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Eur J Surg Oncol. 2003 Jun;29(5):467-74.

Review of surgical management of aldosterone secreting tumours of the adrenal cortex.

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  • 1Department of Endocrine Surgery, University Hospital of Wales, Health Park, Cardiff, Wales, UK.



To evaluate the investigation and surgical management of primary hyperaldosteronism. Retrospective case note analysis of thirty-three patients who underwent adrenalectomy for primary hyperaldosteronism between 1982 and 2001 and a current relevant literature review.


The records of twelve male and twenty-one female patients, age range 18 to 81 (mean 48 years) were reviewed. Eleven operations were performed by an open approach and twenty-two laparoscopically. Preoperative investigations included computed tomography (CT), magnetic resonance imaging (MRI), selective venous sampling and seleno-cholesterol isotope scanning, along with biochemical and hormonal assays. Twenty-six benign adenomas, three nodular hyperplastic lesions, one primary adrenal hyperplasia and three functional carcinomas were excised. Mean follow up was 12 months.


Patients had a mean blood pressure of 185/107 mmHg for 6.2 years mean duration. The mean severity of hypokalaemia was 2.7 mmol/l. Sensitivity of CT scanning was 85%, and of MRI 86%. Fifty percent of seleno-cholesterol scans were accurate. Mean operating time was 158 min for laparoscopic adrenalectomy whilst open surgery took 129 min (p=0.2, NS). Two cases commenced laparoscopically required open access for control of primary haemorrhage whilst one other bleed was managed via the operating ports. Mean postoperative stay was significantly shorter for the laparoscopic group (3 days compared with 7.9 days, p<0.0001). Thirty day mortality was zero. There were three infective complications in the open group (two chest, one wound) with no postoperative complications in the laparoscopic group. All patients were cured of hypokalaemia, whilst 62% cure of hypertension was achieved. Of those patients whose blood pressure was improved preoperatively by spironolactone 78% were cured by adrenalectomy. Adrenalectomy led to an overall reduction in the mean number of anti-hypertensive medications (2.3 drugs preoperative to 0.6 postoperative, p<0.0001). Of those not cured, 58% had improved blood pressure control requiring less medication on average (1.6 drugs compared with 2.6 drugs, p=0.08). Mean age of patients not cured by surgery was 55 years, whilst those cured was 44 years (p=0.03).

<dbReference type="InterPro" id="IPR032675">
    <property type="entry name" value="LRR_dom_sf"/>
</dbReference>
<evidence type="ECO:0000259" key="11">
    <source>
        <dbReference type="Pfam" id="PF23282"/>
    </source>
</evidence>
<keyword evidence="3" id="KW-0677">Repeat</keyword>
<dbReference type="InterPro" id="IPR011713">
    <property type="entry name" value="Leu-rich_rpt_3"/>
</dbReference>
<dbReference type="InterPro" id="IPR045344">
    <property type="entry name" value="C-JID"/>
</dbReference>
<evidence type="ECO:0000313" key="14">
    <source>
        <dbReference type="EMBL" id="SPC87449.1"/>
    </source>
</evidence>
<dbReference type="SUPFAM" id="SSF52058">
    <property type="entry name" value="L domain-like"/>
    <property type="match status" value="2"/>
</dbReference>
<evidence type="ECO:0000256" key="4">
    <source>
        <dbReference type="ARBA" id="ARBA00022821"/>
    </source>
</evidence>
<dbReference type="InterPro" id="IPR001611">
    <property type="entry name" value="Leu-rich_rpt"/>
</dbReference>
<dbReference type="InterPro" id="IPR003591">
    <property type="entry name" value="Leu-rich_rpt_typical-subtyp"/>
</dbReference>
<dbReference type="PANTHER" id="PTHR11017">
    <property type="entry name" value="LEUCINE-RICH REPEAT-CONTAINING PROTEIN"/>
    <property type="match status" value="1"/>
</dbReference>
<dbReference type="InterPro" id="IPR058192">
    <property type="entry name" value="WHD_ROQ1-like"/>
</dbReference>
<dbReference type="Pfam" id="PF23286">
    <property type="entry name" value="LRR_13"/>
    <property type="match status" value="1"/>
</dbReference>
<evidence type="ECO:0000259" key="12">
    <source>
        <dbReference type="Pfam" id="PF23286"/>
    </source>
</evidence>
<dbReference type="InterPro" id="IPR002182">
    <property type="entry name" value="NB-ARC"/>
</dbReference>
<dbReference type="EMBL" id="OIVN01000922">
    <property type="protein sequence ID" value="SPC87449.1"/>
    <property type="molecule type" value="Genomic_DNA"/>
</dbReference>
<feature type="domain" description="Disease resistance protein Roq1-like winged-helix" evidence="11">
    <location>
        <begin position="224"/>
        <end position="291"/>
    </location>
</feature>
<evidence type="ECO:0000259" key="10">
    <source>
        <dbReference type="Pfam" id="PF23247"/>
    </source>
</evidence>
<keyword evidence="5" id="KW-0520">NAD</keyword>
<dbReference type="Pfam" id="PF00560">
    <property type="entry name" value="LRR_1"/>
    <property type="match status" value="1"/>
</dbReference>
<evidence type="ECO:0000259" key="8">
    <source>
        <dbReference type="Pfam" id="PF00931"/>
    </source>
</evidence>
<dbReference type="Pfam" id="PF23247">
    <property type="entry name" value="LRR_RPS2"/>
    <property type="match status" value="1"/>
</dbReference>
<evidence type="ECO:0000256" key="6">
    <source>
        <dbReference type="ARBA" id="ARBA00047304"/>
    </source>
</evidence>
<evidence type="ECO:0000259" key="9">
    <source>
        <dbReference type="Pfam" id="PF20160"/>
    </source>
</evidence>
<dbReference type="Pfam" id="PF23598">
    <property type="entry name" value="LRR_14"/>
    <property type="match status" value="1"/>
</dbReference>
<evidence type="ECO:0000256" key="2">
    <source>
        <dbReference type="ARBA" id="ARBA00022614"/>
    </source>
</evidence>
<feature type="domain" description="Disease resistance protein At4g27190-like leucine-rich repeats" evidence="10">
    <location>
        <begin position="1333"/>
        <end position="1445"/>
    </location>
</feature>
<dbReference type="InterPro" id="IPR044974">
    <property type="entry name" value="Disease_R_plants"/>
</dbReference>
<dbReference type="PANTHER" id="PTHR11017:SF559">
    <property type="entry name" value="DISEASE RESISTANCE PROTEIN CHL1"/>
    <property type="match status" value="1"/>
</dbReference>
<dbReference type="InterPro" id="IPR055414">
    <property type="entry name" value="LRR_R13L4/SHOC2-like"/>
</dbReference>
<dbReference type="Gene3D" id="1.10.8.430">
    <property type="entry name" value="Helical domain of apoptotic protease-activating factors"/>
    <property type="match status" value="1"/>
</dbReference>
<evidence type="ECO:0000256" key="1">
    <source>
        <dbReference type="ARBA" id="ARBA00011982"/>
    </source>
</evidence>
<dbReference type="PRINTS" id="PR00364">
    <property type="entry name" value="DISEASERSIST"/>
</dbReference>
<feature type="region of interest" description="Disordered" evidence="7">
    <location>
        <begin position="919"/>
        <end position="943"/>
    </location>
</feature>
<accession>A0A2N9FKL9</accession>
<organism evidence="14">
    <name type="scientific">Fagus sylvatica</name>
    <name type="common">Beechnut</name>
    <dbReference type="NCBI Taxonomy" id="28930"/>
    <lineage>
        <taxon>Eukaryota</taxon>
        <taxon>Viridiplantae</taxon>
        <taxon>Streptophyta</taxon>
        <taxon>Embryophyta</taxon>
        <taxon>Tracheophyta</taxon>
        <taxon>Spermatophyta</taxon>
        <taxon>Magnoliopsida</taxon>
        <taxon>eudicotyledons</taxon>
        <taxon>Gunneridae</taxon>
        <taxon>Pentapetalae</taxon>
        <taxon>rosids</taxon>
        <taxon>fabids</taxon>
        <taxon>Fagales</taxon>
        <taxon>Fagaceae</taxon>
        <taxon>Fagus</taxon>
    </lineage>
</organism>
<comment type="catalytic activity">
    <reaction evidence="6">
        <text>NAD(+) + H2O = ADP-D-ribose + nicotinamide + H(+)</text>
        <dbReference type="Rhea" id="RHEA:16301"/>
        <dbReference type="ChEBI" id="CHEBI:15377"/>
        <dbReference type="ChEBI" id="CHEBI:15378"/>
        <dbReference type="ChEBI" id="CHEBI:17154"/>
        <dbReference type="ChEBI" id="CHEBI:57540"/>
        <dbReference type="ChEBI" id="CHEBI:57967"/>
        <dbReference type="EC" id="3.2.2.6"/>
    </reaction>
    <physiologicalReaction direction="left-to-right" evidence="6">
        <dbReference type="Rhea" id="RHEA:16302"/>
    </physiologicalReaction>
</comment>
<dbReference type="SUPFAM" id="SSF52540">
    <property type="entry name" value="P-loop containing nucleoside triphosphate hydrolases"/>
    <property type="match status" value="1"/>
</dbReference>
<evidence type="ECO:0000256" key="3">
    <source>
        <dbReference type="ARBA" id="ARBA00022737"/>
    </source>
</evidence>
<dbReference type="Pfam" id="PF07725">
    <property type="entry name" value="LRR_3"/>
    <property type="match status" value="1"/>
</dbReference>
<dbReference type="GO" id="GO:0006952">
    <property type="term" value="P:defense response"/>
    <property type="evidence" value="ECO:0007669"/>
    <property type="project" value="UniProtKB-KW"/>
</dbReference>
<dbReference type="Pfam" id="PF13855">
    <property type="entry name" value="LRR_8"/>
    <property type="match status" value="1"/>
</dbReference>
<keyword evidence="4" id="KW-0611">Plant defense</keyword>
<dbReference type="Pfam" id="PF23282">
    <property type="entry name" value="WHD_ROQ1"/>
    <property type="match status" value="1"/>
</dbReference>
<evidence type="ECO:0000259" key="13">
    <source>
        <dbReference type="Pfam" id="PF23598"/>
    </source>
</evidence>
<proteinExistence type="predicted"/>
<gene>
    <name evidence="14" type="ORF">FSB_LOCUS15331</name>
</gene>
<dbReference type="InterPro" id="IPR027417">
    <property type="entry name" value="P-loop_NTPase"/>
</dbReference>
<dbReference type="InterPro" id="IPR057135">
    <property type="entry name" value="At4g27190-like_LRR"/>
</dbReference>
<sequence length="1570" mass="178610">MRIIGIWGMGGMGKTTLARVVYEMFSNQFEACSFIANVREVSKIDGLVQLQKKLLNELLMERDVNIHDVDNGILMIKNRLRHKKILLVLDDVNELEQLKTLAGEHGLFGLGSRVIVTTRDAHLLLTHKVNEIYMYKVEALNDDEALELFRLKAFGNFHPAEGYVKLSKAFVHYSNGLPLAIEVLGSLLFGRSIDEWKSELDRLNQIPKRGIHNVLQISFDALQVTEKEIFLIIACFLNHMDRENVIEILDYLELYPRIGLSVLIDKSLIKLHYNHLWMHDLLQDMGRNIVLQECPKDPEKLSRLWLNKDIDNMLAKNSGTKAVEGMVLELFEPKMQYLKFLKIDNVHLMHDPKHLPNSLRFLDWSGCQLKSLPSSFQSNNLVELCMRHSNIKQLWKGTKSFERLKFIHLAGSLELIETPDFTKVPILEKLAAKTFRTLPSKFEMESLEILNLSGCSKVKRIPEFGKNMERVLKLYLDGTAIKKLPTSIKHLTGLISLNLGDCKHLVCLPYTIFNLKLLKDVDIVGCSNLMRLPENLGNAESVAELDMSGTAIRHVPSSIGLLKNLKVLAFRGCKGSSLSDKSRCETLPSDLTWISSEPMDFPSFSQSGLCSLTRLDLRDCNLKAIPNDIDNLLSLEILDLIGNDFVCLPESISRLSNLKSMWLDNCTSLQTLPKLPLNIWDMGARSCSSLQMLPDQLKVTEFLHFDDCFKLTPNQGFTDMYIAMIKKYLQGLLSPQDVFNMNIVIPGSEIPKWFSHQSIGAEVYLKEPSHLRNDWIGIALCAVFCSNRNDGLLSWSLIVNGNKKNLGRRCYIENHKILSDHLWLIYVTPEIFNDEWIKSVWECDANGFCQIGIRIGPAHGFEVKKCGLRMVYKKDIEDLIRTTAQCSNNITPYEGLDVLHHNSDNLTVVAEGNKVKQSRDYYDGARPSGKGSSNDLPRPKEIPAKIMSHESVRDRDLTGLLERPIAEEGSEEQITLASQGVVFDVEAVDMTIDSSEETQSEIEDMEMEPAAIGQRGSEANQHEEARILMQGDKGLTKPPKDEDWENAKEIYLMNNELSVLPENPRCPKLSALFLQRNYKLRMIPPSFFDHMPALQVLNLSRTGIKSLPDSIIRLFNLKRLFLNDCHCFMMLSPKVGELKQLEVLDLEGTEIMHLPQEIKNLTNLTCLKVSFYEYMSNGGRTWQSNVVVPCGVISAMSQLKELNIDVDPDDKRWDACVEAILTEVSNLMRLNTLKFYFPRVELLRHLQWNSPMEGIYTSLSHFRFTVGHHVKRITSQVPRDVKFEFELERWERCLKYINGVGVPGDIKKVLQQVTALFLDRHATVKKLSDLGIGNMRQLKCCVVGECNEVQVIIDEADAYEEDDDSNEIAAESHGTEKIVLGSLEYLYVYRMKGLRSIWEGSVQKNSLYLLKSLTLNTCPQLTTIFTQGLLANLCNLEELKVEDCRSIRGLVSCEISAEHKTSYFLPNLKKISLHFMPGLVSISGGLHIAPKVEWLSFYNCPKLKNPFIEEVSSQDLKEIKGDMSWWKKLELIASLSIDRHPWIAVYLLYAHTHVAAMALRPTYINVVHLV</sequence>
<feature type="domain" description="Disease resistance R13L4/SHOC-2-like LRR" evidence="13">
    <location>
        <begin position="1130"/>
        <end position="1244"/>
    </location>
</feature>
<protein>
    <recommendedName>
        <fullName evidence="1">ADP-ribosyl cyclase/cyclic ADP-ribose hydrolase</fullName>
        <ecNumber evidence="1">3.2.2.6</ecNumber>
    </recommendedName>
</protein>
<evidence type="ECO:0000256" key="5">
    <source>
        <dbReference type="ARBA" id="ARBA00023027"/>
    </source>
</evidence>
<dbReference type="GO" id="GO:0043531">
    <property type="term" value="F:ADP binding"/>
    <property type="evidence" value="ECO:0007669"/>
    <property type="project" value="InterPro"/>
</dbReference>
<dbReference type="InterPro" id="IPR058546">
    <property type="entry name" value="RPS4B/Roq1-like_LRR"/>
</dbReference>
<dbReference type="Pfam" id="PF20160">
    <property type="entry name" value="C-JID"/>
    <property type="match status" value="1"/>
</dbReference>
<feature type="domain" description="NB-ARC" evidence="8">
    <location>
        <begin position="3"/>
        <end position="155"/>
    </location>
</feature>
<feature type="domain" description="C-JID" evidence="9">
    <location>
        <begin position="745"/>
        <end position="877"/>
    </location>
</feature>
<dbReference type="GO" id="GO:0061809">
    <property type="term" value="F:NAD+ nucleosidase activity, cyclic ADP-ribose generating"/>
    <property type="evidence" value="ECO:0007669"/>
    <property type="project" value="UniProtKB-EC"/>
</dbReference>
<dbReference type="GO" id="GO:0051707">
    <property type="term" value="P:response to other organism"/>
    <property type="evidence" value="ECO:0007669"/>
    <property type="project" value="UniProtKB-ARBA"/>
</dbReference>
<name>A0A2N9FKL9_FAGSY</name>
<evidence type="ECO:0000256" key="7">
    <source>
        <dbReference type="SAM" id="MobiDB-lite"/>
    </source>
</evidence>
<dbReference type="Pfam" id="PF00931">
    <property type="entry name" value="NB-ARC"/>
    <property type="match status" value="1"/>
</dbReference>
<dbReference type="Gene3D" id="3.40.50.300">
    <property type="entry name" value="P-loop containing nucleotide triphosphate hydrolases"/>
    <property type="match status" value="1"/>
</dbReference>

Primary hyperaldosteronism is a rare but important cause of hypertension. Selective venous sampling is a useful tool where investigations are inconclusive and fail to lateralise secretion. Patients with primary hyperaldosteronism enjoy lower complication rates and earlier discharge with the advent of laparoscopic surgery. Most patients will be cured of their hypertension and all of hypokalaemia. Laparoscopic adrenalectomy is now the accepted method of surgery for benign hyperaldosteronism. Those with bilateral disease due to idiopathic hyperaldosteronism (IHA) are not candidates for surgery and should be treated medically.

[PubMed - indexed for MEDLINE]
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